Work Environment

This is not my first time having a work-from-home job. I worked with a small company before where they eliminated the office from expenses to keep costs down. It suited everyone from the MD down that we could work from home or on the road – one salesman used to camp out in a hotel in west Dublin, order coffee all day, and use their WiFi while having meetings close to potential customers’ offices. I worked from my home in the midlands. I was single then and worked long hours. I remember one evening when I’d ordered a pizza. The poor delivery guy was stuck talking to me, who hadn’t spoke to anyone in a week, and was trying to get away from this overly chatty weirdo. I had a sort-of-office; it was a mess. I ended up getting into the habit of working from the sitting room – which was not good. It was uncomfortable and there were entertainment distractions.

And important part of this job was going to be the work environment. I have an office in the house, but had rarely used it. A lot of my writing work for Petri or even writing courses for Cloud Mechanix was actually done on the road, sometimes literally while in the car and waiting for my daughter outside ballet or gymnastics classes. The office needed work so I cleared it out completely, painted and redecorated, and then set up all the compute from scratch. A nice fast PC with dual monitors was isntalled. I added a smart TV from the new year’s sales to the wall for YouTube/conference streams, as well as an extra screen (the MS adapter is much better than built-in screen casting). For work I bought a new Surface Laptop 2 (black, 16 GB RAM, i7) with the Surface Dock. And the folks in my old job gave me a present of a StarTech 2 port KVM switch, to allow me to share the keyboard and monitors between my NUC PC and Surface Laptop. The Laptop is my primary machine with Microsoft Whiteboard and the pen being hugely important presenting tools. The desk in the above picture is gone – it was purchased 3 years ago as a temporary desk when we moved into our house. I replaced it with a white IKEA L-shaped desk because the old one was squeaky and annoying me during Teams calls. Next to be replaced will be the chair.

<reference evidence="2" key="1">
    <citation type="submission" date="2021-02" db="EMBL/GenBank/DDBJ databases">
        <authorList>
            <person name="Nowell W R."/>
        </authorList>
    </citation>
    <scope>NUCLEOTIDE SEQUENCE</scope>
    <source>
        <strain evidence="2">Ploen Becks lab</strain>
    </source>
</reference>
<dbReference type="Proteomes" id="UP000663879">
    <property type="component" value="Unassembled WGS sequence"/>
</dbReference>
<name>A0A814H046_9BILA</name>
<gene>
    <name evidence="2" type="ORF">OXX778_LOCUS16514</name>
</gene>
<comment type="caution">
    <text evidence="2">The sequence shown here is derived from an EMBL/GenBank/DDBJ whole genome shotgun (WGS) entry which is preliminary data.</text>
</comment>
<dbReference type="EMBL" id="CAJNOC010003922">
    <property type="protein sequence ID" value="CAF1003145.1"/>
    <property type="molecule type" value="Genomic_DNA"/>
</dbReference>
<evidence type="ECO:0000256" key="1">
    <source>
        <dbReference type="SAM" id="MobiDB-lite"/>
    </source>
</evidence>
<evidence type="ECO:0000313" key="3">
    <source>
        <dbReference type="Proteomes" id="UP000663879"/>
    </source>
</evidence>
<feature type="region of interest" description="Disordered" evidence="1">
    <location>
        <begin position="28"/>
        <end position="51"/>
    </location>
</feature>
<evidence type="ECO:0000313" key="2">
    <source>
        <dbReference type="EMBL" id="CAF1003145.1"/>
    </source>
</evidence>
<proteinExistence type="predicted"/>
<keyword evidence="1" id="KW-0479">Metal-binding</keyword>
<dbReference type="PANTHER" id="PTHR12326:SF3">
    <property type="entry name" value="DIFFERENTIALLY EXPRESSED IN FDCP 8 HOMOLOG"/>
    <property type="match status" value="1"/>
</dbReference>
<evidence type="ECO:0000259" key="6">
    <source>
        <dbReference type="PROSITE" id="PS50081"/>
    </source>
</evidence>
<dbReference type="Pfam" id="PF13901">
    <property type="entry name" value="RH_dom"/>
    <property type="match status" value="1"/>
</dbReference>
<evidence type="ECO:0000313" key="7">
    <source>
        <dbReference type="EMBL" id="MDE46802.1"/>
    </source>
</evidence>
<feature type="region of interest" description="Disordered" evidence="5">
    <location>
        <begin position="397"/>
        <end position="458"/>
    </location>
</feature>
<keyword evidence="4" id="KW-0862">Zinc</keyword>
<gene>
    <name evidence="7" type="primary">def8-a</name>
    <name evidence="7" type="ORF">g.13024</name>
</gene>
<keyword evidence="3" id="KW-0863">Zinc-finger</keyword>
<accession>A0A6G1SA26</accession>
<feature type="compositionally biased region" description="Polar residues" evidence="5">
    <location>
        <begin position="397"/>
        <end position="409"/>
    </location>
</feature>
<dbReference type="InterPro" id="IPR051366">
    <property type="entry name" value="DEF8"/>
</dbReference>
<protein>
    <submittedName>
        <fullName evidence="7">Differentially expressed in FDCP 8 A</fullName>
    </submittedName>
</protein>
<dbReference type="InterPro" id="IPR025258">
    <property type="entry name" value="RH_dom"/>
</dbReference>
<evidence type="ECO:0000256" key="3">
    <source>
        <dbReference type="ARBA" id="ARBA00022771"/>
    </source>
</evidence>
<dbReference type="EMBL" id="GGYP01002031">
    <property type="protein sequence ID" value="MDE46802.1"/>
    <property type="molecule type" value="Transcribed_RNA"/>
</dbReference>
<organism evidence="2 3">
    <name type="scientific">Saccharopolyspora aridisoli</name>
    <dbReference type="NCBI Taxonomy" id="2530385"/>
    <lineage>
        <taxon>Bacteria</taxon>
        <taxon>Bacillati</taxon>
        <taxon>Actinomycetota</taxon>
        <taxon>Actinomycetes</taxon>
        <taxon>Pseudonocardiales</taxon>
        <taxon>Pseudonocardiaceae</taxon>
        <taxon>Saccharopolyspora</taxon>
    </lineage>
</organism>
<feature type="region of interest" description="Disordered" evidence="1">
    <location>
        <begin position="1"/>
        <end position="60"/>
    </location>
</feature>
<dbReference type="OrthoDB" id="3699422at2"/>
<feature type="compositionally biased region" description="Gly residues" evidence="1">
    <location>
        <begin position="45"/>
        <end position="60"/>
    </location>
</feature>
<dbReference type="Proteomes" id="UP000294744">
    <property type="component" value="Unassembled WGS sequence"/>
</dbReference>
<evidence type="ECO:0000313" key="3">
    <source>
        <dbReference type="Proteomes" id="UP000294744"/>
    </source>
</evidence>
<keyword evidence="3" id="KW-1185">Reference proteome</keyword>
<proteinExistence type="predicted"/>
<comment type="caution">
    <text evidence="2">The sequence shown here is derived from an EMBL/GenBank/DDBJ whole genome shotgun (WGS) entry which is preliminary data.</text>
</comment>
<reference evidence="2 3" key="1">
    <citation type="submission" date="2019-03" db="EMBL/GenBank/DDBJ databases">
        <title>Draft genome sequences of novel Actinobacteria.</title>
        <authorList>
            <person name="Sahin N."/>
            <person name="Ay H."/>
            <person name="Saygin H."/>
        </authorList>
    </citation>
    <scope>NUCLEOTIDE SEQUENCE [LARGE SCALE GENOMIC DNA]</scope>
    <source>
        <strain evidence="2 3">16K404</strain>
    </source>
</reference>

Teams & Browser

The two tools I use the most are Microsoft Teams and the browser.

Teams is the primary communications tool at work. Very little internal comms use email. Email tends to be for external comms or some sort of broadcast type of message. I work with another Irish MVP, Damian Flynn. We’ve worked on a couple of big projects together, which has been awesome, and it’s not unusual for us to have a window open to each other for most of the day, even if we’re working on different things. It’s like we’re “podmates” but with half the width of Ireland between us. I’ve really noticed the absence this week – Damian is on vacation and most of Norway is on vacation too. I’m starting my second week with barely any conversation during the workday.

Working in cloud, obviously the browser is important. I started off in Chrome. Then I discovered identity containers in Firefox and I switched. However, I had to use Edge too – our time keeping is (how we bill each hour) is done in CRM and it won’t work in a non-MS browser. I was having problems with Teams randomly dropping calls. I even was considering switching to Slack/Skype (consumer) for my work with Damian. Then I realised that I was running out of RAM and that was killing Teams calls. The culprit? Firefox was eating many GBs of RAM. I had started to play with the Chromium Edge preview (aka ChrEdge) and was impressed by the smoothness of it (particularly scrolling for reading). When I realised how it had implemented identities (which is not perfect) I made the switch. Now ChrEdge is the only browser running all of the time and Teams is not losing calls.

Of course, I do a lot of JSON, so VS Code is nearly always open all of the time too. With that, Git client, and Azure DevOps, I have a way of doing things at scale, repeatedly, and collaboratively.

Work Habits